Articular cartilage is a good tissue for characterizing the molecular network involved in tissue homeostasis. The cartilage framework consists of a cartilage-specific extracellular matrix, which includes type II collagen and proteoglycans, and is maintained by chondrocytes embedded in the matrix. To maintain the integrity of this cartilage framework, the matrix is continuously undergoing remodeling via matrix-degrading enzymes; this degradation is balanced by the secretion of newly synthesized matrix proteins. The balance of these catabolic and anabolic signals in cartilage tissue is critical for cartilage homeostasis; aging, inflammation, or injuries may promote catabolic signals, including ADAMTS-5 and matrix metallopeptidase-13 (MMP-13), which can lead to arthritis changes. OA is the result of this age-related loss of the homeostatic balance between cartilage degradation and repair; it is aggravated by joint inflammation or excessive mechanical load (Goldring and Goldring 2007; Hashimoto et al. 2008; Goldring and Marcu 2009). Treatment options are limited, and new therapeutic targets that regulate the cartilage homeostasis balance should be sought.

To determine the role of miR-140 in articular cartilage, we examined three different arthritis models: age-related, surgical, and inflammatory (AIA). Disruption of miR-140 in vivo induced the early onset of spontaneous OA-like changes in articular cartilage of the age-related model and more severe OA-like changes in the surgical model. Transfection of human chondrocytes with ds-miR-140 down-regulated IL-1β-induced Adamts-5 expression (Miyaki et al. 2009). Consistent with our findings that miR-140 exerts a protective effect in cartilage, miR-140 TG mice were resistant to cartilage matrix degradation in the inflammatory model, suggesting that the regulation of miR-140 has important implications for drug design in OA treatment.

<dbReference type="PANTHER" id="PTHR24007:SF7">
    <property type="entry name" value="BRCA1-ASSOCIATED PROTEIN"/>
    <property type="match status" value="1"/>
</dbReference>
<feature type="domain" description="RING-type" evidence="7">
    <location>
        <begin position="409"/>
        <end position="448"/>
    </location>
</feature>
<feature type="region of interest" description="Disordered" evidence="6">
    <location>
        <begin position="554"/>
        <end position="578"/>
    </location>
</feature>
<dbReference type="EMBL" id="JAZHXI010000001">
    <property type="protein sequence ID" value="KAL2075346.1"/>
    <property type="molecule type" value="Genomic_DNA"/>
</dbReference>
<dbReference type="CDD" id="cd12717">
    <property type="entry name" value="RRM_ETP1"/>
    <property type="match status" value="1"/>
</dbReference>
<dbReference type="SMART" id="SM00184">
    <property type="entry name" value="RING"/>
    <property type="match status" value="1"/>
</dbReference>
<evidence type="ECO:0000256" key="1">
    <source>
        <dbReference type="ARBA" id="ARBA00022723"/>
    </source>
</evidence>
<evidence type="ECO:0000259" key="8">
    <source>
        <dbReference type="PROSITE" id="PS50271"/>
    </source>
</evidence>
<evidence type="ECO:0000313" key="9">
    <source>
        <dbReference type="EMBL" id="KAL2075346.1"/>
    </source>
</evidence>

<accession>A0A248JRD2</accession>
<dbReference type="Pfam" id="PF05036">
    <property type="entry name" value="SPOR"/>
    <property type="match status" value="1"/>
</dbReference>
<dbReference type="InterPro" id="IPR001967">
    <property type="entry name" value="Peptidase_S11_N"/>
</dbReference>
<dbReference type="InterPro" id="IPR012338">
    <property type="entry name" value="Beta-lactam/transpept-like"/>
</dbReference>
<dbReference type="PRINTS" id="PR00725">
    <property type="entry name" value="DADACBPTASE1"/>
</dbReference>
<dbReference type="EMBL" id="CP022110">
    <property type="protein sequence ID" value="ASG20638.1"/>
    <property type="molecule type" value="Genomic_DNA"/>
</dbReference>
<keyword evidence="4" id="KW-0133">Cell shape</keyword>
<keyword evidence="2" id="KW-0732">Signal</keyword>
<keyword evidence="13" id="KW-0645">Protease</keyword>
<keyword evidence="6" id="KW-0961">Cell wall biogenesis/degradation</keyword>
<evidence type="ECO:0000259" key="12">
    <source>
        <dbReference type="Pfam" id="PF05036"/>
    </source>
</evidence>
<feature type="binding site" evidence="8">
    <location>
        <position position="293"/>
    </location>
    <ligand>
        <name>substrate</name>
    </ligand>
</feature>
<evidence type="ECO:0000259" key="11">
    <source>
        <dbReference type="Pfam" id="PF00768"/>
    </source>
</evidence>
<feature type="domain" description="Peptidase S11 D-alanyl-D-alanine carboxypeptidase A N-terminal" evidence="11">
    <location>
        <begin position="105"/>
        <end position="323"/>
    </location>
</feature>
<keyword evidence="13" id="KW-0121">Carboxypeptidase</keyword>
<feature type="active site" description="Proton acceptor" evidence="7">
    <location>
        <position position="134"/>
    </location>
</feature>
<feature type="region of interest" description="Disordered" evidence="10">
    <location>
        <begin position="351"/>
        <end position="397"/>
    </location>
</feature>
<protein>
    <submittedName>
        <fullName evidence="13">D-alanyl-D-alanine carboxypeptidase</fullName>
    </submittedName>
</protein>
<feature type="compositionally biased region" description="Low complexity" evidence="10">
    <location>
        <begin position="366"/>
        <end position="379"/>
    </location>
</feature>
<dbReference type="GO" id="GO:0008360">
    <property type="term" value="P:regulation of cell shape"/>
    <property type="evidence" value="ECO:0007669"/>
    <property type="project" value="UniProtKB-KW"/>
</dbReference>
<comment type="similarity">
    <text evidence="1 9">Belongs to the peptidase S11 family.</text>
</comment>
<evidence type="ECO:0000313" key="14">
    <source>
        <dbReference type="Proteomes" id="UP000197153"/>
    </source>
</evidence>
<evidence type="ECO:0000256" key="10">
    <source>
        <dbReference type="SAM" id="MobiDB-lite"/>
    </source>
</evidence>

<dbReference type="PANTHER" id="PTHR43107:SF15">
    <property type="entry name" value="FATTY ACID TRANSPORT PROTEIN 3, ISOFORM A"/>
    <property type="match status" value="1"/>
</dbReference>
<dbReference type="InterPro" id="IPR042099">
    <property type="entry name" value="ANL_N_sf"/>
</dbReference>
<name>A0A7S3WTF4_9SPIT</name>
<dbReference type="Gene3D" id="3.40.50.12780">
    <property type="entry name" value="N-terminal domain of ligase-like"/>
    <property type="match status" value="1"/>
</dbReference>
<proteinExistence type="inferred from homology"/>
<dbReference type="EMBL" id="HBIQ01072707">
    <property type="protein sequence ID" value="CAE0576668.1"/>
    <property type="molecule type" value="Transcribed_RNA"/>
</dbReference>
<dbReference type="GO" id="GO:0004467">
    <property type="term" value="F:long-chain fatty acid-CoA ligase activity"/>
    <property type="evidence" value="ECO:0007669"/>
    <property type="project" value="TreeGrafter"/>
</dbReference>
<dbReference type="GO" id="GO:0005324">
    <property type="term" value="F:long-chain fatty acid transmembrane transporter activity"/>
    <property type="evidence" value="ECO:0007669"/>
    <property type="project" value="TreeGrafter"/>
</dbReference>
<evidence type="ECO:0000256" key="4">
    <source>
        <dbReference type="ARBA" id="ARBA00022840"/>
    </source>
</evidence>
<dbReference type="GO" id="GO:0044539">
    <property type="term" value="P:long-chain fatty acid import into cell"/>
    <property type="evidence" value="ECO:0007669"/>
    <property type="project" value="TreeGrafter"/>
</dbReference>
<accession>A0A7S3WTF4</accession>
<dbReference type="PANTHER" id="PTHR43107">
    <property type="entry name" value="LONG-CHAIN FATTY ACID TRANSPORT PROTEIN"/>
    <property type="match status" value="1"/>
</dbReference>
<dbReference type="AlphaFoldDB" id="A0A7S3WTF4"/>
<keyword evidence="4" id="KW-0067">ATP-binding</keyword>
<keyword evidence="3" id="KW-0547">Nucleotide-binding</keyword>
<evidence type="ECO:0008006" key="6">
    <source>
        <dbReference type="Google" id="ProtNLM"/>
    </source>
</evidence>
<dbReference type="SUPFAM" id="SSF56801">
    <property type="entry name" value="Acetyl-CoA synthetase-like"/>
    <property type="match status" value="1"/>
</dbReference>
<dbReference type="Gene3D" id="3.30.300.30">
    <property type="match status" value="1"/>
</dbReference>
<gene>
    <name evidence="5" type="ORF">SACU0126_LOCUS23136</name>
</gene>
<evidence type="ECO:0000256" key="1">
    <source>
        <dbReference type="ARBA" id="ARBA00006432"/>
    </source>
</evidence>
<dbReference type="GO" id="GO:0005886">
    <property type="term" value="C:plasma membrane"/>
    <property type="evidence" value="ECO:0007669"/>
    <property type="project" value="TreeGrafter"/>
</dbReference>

To address the mechanism of enhanced cartilage degradation in miR-140−/− mice, we showed the up-regulation of Adamts-5, a direct target of miR-140. ADAMTS-5 was shown to be a critical cartilage-degrading enzyme, because animals deficient in ADAMTS-5 activity are resistant to cartilage degeneration in the surgical OA model and inflammatory arthritis model (Glasson et al. 2005; Stanton et al. 2005). ADAMTS-5 also appears to be the major enzyme responsible for aggrecan degradation in human OA on the basis of increased mRNA and protein expression in OA cartilage (Malfait et al. 2002). Nevertheless, regulatory mechanisms of Adamts-5 expression have not been clearly elucidated. Two groups reported recently that Runx2 regulates Adamts-5 expression (Thirunavukkarasu et al. 2007), and hedgehog signaling regulates the expression of Adamts-5 via Runx2 (Lin et al. 2009). In addition to these transcriptional regulations, in the present study we demonstrated that Adamts-5 expression was tightly regulated by miR-140 at the post-transcriptional level.

Although the critical role of miR-140 in cartilage maintenance may be explained largely by identifying Adamts-5 as its direct target, miRNAs are believed to regulate multiple target mRNAs; therefore, the role of miR-140 in cartilage homeostasis may involve the regulation of additional genes, as listed in Supplemental Table S1. Accordingly, gene expression analysis by microarray and qPCR revealed an up-regulation of other cartilage-related catabolic factors, such as matrix degradation enzymes, and a down-regulation of cartilage matrix genes in chondrocytes of miR-140−/− mice as early as P3 (Supplemental Fig. S2). These results suggest that miR-140 may suppress pathways other than Adamts-5 expression, thus regulating the overall balance of cartilage matrix synthesis and degradation. Histone deacetylase 4 (HDAC4), which inhibits hypertrophic differentiation of chondrocytes (Vega et al. 2004), is thought to be an miR-140 target gene (Tuddenham et al. 2006); however, we did not observe significant changes in HDAC4 mRNA or protein expression in the endochondral plate or articular cartilage in the present study. The miR-140−/− and miR-140 TG lines may be useful in identifying other targets associated with cartilage development and homeostasis.